‘Child of Our Time’ by Eavan Boland was published in the poet’s 1975 collection The War Horse. This poem was written after a series of car bombs were detonated in Dublin and Monaghan, in May of 1974. In the midst of “The Troubles” in Northern Ireland, thirty-four civilians died as a result of these attacks. This included three children: two infants, and one unborn child. The three children who died were Anne Marie O’Brien, Jacqueline O’Brien, and Baby Doherty, the unborn child of mother Collette Doherty.
An additional point of interest and context is that the poem was originally dedicated to a child who died of sudden infant death syndrome, also known as “crib death”.
In the first lines of the poem the speaker addresses a child who has recently died and tells them that it is because of their death that he’s been able to compose this “song”. She speaks on the loss of this child’s life, and how the “discord of the murder” allowed her to find “rhythm”.
He goes on, describing how rhymes and songs should be reserved for a real lullaby, legends and idioms, not elegies for a child’s death. The poem concludes with the speaker telling the child that now, she and all those left living, need to make a change in their community. She knows that it is through their “idle / Talk” that this child lost their life.
You can read the full poem here.
‘Child of Our Time’ is a three-stanza poem that is separated into sets of six lines, known as sestets. These sestets follow three different rhyme schemes, with different rhyming endings. The first rhymes: ABACBC, the second: ABCABC, and the third: ABCACB.
The poet also makes use of a number of poetic techniques. These include anaphora, alliteration, and repetition. The first, anaphora, is the repetition of a word or phrase at the beginning of multiple lines, usually in succession. For example, the fourth, fifth, and sixth lines of the first stanza all being with “Its”.
Alliteration occurs when words are used in succession, or at least appear close together, and begin with the same letter. For instance, “overnight” and “order” in the second line of the first stanza as well as “living”, “learn” and “learn” in the sixth line of the second stanza.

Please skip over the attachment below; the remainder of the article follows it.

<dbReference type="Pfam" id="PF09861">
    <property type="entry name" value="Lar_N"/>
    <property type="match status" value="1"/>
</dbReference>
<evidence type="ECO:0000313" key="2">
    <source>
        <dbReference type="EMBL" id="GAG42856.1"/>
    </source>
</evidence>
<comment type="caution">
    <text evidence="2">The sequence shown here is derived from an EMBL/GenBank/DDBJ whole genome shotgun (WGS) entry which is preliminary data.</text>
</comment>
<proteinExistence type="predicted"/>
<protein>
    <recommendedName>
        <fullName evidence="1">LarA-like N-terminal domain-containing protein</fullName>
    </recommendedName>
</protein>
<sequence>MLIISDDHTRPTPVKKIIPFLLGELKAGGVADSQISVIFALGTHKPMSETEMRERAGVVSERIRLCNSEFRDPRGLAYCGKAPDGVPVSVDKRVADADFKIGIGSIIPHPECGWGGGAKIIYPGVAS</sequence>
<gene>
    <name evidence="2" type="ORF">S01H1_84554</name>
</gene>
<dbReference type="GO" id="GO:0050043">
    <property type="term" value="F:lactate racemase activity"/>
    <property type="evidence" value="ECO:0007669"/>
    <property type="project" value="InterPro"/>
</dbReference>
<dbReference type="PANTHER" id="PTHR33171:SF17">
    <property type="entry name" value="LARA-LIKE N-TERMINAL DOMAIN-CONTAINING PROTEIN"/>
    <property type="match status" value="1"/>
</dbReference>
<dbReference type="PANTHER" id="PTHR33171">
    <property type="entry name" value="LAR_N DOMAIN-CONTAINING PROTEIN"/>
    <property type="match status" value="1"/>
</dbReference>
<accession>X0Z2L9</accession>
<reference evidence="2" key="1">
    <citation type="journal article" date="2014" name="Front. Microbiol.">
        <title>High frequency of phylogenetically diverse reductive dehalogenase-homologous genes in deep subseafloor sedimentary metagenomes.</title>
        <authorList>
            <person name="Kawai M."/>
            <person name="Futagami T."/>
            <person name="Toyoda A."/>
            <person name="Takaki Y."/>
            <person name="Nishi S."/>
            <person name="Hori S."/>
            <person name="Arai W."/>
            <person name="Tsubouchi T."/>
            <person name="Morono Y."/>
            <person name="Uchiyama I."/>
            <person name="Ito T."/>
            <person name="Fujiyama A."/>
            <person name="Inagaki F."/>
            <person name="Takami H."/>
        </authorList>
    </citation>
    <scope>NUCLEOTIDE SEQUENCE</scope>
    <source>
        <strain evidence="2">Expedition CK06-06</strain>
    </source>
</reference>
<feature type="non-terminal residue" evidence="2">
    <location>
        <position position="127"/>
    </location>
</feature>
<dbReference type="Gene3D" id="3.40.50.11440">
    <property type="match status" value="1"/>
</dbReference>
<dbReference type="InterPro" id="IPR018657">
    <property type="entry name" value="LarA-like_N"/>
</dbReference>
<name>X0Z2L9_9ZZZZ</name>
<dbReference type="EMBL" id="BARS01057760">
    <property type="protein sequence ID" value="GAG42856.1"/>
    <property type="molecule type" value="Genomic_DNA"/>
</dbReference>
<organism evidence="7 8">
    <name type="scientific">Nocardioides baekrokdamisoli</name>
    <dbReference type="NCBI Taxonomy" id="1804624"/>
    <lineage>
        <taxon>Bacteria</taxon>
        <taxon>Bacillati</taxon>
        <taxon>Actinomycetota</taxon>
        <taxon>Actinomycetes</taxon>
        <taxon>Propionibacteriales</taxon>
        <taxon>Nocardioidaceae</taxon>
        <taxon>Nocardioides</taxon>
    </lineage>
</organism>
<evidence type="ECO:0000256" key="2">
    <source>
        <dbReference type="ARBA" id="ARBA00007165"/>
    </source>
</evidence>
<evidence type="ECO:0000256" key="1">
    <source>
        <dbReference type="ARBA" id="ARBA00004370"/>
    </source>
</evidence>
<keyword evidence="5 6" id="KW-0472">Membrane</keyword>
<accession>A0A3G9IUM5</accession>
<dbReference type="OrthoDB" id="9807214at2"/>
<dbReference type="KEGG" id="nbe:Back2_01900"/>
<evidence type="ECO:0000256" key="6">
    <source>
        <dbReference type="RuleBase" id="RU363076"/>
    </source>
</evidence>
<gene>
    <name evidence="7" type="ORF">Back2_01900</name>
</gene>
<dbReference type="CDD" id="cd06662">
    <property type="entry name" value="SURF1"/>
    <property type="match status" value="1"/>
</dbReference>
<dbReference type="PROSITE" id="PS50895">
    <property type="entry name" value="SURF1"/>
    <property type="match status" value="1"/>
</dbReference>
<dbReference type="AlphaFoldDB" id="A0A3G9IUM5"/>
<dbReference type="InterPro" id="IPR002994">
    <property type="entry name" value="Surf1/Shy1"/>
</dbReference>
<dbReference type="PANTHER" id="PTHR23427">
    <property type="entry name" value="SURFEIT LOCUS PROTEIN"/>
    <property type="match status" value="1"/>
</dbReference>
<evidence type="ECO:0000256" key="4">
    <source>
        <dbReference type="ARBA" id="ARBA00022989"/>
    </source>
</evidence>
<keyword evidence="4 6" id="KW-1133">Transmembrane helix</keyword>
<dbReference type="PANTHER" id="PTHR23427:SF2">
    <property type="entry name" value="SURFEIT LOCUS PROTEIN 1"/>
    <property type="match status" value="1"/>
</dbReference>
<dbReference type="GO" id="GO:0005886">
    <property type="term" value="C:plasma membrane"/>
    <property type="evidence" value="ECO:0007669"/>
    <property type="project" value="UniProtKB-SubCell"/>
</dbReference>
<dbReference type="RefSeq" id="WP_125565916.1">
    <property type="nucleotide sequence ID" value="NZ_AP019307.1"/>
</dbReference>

Analysis of Child of Our Time
Yesterday I knew no lullaby
But you have taught me overnight to order
Its rhythm from the discord of your murder,
Its motive from the fact you cannot listen.
In the first stanza of ‘Child of Our Time,’ the speaker begins by telling a specific listener, a murdered child, that this “song” (poem) came into being because this child “taught” her. It occurred quickly, “overnight”. While the speaker describes the song as a “lullaby”, it doesn’t stem from a source of happiness or peace. She took the “tune” of the song from the child’s “final cry”.
In a series of contrasting, question and answer statements, the speaker informs the child, and the reader, that she took the “reason” for her song from the “unreasoned” end of the child’s life. Then, she took the “rhythm” from the “discord” of the child’s murder. Then last, the “motive” for the poem came from the “fact [the child] cannot listen”. These poignant, direct phrases speak on the horrors of murder, especially of children, as well as the heartbreak of youth deaths in general.
We who should have known how to instruct
And living, learn, must learn from you, dead.
In the next stanza of ‘Child of Our Time’ the speaker describes all the different ways that stories, poems, and songs should be involved in a child’s life. She did not expect that he’d be composing a “song” about a child’s death. Songs, or “rhymes” should be made to wake a child gently, or send them to sleep peacefully.
Children and parents should spend time making up “Names for the animals” the child takes to bed, not mourning their death. The speaker also mentions “legends to protect”. This is a reference to traditional imagery and storylines that should inspire, as well as allow the child to believe in heroes, quests, and triumphs. Last, she speaks on an idiom or an expression that can have both a figurative and literal meaning. (For example, in English, “break a leg” or “get out of hand”).
The last line brings the poem back around to where it began–with the child’s death. She tells the young listener that now, the living have to learn “from you, dead”. It is those who remain, the parents and all other survivors, who have to take on the lessons the child’s death taught.
To make our broken images rebuild
Themselves around your limbs, your broken
Of our time, our times have robbed your cradle.
Sleep in a world your final sleep has woken.
In the last six lines of ‘Child of Our Time’, the speaker explains what the living need to do in order to prove they’ve learned from the child’s death. They have to “make [their] broken images rebuild / Themselves” around the child’s limbs. The speaker knows that it is up to those left behind to take up a new cause. They must create a “new language” and learn how to change the world for the better. This is a huge task, especially when one considers the context in which ‘Child of Our Time’ was written.
It is clear though, through the speaker’s powerful words, that she means what she says. She knows that he, as well as all others who have a stake in what happens in Northern Ireland, are at fault. Their “idle / Talk has cost” the child its life.
In the fourth and fifth lines, the speaker utilizes the title of the poem. She calls the child “Of our time”, then immediately repeats the phrase to speak derogatorily about “our times”. She wants her community to find peace. As well as create a new world in which a child is able to rest peacefully in their own “cradle”.